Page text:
Scoring, then snapping, hard plastic strucutures has always given me better results than any kind of saw ever did.
This may be a limitiation of my own skill and/or patience, but sawing styrene always ended up with a crooked, ugly cut. Even perfectly aligned cuts tend to ruin one side or the other of the piece, and it sure would be great to save the house part AND that nice tower from your garage sale find...
The razor saw may work as well as scoring for you, but scoring it has been more wriggle proof for me.
For cutting a straight line on a flat surface, you need:
*a scribe/etcher/small awl (Amazon, hardware stores sell them under several names)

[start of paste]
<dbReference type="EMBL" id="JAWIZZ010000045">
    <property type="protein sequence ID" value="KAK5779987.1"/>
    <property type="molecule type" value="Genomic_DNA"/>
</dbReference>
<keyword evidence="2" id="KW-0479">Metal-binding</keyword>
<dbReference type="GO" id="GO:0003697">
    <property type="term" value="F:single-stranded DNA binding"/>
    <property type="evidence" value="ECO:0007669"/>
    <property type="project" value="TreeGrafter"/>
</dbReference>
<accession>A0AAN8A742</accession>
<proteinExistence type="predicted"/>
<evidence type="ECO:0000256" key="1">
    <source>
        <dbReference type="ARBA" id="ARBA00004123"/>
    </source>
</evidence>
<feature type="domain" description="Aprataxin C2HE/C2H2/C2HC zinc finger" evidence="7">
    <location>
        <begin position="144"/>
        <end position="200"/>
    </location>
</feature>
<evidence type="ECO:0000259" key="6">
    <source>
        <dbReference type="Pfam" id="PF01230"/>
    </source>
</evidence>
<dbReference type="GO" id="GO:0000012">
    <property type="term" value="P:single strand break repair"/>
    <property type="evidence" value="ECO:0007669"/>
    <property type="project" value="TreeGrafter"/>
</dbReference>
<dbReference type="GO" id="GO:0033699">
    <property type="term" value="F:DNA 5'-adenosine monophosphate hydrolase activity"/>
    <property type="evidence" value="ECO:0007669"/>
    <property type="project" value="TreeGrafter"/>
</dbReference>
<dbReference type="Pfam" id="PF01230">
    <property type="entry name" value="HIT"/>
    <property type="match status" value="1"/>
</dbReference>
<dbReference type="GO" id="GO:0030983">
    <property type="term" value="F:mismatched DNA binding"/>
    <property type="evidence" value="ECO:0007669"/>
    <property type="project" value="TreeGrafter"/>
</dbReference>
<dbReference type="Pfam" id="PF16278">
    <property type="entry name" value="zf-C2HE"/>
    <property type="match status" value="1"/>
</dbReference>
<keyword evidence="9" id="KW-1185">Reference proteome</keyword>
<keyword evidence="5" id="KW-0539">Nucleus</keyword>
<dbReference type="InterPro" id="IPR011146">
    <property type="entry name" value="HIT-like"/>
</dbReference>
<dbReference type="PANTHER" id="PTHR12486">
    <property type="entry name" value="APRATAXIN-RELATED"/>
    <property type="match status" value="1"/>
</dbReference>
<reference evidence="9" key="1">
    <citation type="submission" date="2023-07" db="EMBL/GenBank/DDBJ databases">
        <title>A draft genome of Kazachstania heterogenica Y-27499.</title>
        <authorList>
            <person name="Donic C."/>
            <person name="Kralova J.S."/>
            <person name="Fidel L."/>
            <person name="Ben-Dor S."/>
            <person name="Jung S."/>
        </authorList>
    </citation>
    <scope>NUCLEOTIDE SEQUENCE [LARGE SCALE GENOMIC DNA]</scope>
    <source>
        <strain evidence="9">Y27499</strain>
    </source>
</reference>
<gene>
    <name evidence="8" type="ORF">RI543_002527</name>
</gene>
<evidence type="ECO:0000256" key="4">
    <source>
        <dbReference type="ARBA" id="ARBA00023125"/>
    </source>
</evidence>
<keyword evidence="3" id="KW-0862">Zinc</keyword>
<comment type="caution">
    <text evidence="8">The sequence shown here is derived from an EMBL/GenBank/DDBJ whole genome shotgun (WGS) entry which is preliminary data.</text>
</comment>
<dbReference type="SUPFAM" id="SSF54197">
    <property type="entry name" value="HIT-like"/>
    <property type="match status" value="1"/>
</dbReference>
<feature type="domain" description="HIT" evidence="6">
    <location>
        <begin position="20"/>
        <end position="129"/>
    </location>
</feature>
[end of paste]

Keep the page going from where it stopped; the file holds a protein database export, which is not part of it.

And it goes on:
*a steel ruler or square
*a clamp (optional)
Clamp the ruler where you want the cut, or hold it in place, and just gently run the scribe along the edge.
If your first pass is where you need it, just repeatly run the scribe over the groove, putting just a bit more pressure on with each pass.
After you are about 1/3 to 1/2 of the way through, the plastic should snap nicely along the seam you just made.
If you are cutting at a corner, say, where a flat wall meets a tower wall, you don't even need a ruler, just use the inside corner as you guide.
Sometimes you may still need to use a saw to cut underlying supports from walls. Using a scribe on the outer surface can keep the visible face clean even if things are messier behind the wall.
HTH. Sorry the tip was late.